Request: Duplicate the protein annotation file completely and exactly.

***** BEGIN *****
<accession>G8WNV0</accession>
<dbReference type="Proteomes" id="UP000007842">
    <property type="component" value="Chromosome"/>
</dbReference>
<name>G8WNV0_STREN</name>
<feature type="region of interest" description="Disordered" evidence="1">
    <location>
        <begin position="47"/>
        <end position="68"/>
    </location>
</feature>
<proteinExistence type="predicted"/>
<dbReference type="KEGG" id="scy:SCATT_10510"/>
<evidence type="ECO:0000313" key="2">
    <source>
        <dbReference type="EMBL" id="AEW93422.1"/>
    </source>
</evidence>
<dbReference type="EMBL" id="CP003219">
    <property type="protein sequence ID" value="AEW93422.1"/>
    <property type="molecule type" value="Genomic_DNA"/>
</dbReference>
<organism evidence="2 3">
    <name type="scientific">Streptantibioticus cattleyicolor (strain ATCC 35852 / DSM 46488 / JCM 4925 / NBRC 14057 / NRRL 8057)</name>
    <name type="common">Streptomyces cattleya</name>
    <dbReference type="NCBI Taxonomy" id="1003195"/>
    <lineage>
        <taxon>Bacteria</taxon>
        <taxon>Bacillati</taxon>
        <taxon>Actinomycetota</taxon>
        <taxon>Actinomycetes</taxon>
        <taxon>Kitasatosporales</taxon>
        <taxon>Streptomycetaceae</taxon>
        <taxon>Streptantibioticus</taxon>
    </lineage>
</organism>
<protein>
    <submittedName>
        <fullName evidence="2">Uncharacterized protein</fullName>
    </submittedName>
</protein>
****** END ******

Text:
<accession>G8WNV0</accession>
<dbReference type="Proteomes" id="UP000007842">
    <property type="component" value="Chromosome"/>
</dbReference>
<name>G8WNV0_STREN</name>
<feature type="region of interest" description="Disordered" evidence="1">
    <location>
        <begin position="47"/>
        <end position="68"/>
    </location>
</feature>
<proteinExistence type="predicted"/>
<dbReference type="KEGG" id="scy:SCATT_10510"/>
<evidence type="ECO:0000313" key="2">
    <source>
        <dbReference type="EMBL" id="AEW93422.1"/>
    </source>
</evidence>
<dbReference type="EMBL" id="CP003219">
    <property type="protein sequence ID" value="AEW93422.1"/>
    <property type="molecule type" value="Genomic_DNA"/>
</dbReference>
<organism evidence="2 3">
    <name type="scientific">Streptantibioticus cattleyicolor (strain ATCC 35852 / DSM 46488 / JCM 4925 / NBRC 14057 / NRRL 8057)</name>
    <name type="common">Streptomyces cattleya</name>
    <dbReference type="NCBI Taxonomy" id="1003195"/>
    <lineage>
        <taxon>Bacteria</taxon>
        <taxon>Bacillati</taxon>
        <taxon>Actinomycetota</taxon>
        <taxon>Actinomycetes</taxon>
        <taxon>Kitasatosporales</taxon>
        <taxon>Streptomycetaceae</taxon>
        <taxon>Streptantibioticus</taxon>
    </lineage>
</organism>
<protein>
    <submittedName>
        <fullName evidence="2">Uncharacterized protein</fullName>
    </submittedName>
</protein>